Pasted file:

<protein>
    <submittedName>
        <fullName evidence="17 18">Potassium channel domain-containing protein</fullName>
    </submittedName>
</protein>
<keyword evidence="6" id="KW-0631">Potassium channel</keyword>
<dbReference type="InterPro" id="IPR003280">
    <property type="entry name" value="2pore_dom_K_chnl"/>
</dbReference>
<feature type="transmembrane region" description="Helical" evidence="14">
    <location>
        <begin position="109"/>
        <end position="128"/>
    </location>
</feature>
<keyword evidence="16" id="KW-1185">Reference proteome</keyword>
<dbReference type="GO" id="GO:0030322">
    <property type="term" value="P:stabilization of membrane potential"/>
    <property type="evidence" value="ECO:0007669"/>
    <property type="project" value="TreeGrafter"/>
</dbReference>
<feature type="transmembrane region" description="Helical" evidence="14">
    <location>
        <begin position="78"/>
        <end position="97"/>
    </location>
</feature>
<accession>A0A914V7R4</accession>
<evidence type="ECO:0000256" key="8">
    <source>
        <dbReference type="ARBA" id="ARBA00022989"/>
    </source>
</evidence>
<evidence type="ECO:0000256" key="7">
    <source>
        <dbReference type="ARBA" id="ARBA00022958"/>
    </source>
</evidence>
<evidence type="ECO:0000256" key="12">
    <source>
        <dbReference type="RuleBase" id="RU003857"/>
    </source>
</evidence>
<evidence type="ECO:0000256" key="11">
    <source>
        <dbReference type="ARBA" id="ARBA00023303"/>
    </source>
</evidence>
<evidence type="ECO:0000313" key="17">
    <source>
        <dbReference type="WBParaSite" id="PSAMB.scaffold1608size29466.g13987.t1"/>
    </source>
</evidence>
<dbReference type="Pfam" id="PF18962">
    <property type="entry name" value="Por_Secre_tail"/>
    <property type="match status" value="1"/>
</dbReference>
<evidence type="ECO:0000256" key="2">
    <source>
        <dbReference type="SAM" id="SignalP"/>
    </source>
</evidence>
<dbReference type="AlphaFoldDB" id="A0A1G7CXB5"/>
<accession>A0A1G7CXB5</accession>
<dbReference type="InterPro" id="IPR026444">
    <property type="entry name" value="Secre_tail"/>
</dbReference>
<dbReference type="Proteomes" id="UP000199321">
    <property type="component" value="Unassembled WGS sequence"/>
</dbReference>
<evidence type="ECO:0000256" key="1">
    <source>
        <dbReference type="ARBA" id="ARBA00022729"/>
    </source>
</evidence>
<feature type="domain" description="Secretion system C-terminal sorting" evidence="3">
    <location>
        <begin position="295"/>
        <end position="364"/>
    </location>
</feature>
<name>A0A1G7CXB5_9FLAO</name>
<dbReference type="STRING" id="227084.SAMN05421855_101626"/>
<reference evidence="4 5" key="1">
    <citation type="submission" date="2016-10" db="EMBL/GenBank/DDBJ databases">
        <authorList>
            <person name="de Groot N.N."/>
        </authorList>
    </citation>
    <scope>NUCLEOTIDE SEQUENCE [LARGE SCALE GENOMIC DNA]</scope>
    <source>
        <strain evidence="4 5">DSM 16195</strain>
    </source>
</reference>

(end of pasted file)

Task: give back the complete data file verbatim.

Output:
<protein>
    <submittedName>
        <fullName evidence="17 18">Potassium channel domain-containing protein</fullName>
    </submittedName>
</protein>
<keyword evidence="6" id="KW-0631">Potassium channel</keyword>
<dbReference type="InterPro" id="IPR003280">
    <property type="entry name" value="2pore_dom_K_chnl"/>
</dbReference>
<feature type="transmembrane region" description="Helical" evidence="14">
    <location>
        <begin position="109"/>
        <end position="128"/>
    </location>
</feature>
<keyword evidence="16" id="KW-1185">Reference proteome</keyword>
<dbReference type="GO" id="GO:0030322">
    <property type="term" value="P:stabilization of membrane potential"/>
    <property type="evidence" value="ECO:0007669"/>
    <property type="project" value="TreeGrafter"/>
</dbReference>
<feature type="transmembrane region" description="Helical" evidence="14">
    <location>
        <begin position="78"/>
        <end position="97"/>
    </location>
</feature>
<accession>A0A914V7R4</accession>
<evidence type="ECO:0000256" key="8">
    <source>
        <dbReference type="ARBA" id="ARBA00022989"/>
    </source>
</evidence>
<evidence type="ECO:0000256" key="7">
    <source>
        <dbReference type="ARBA" id="ARBA00022958"/>
    </source>
</evidence>
<evidence type="ECO:0000256" key="12">
    <source>
        <dbReference type="RuleBase" id="RU003857"/>
    </source>
</evidence>
<evidence type="ECO:0000256" key="11">
    <source>
        <dbReference type="ARBA" id="ARBA00023303"/>
    </source>
</evidence>
<evidence type="ECO:0000313" key="17">
    <source>
        <dbReference type="WBParaSite" id="PSAMB.scaffold1608size29466.g13987.t1"/>
    </source>
</evidence>
<dbReference type="Pfam" id="PF18962">
    <property type="entry name" value="Por_Secre_tail"/>
    <property type="match status" value="1"/>
</dbReference>
<evidence type="ECO:0000256" key="2">
    <source>
        <dbReference type="SAM" id="SignalP"/>
    </source>
</evidence>
<dbReference type="AlphaFoldDB" id="A0A1G7CXB5"/>
<accession>A0A1G7CXB5</accession>
<dbReference type="InterPro" id="IPR026444">
    <property type="entry name" value="Secre_tail"/>
</dbReference>
<dbReference type="Proteomes" id="UP000199321">
    <property type="component" value="Unassembled WGS sequence"/>
</dbReference>
<evidence type="ECO:0000256" key="1">
    <source>
        <dbReference type="ARBA" id="ARBA00022729"/>
    </source>
</evidence>
<feature type="domain" description="Secretion system C-terminal sorting" evidence="3">
    <location>
        <begin position="295"/>
        <end position="364"/>
    </location>
</feature>
<name>A0A1G7CXB5_9FLAO</name>
<dbReference type="STRING" id="227084.SAMN05421855_101626"/>
<reference evidence="4 5" key="1">
    <citation type="submission" date="2016-10" db="EMBL/GenBank/DDBJ databases">
        <authorList>
            <person name="de Groot N.N."/>
        </authorList>
    </citation>
    <scope>NUCLEOTIDE SEQUENCE [LARGE SCALE GENOMIC DNA]</scope>
    <source>
        <strain evidence="4 5">DSM 16195</strain>
    </source>
</reference>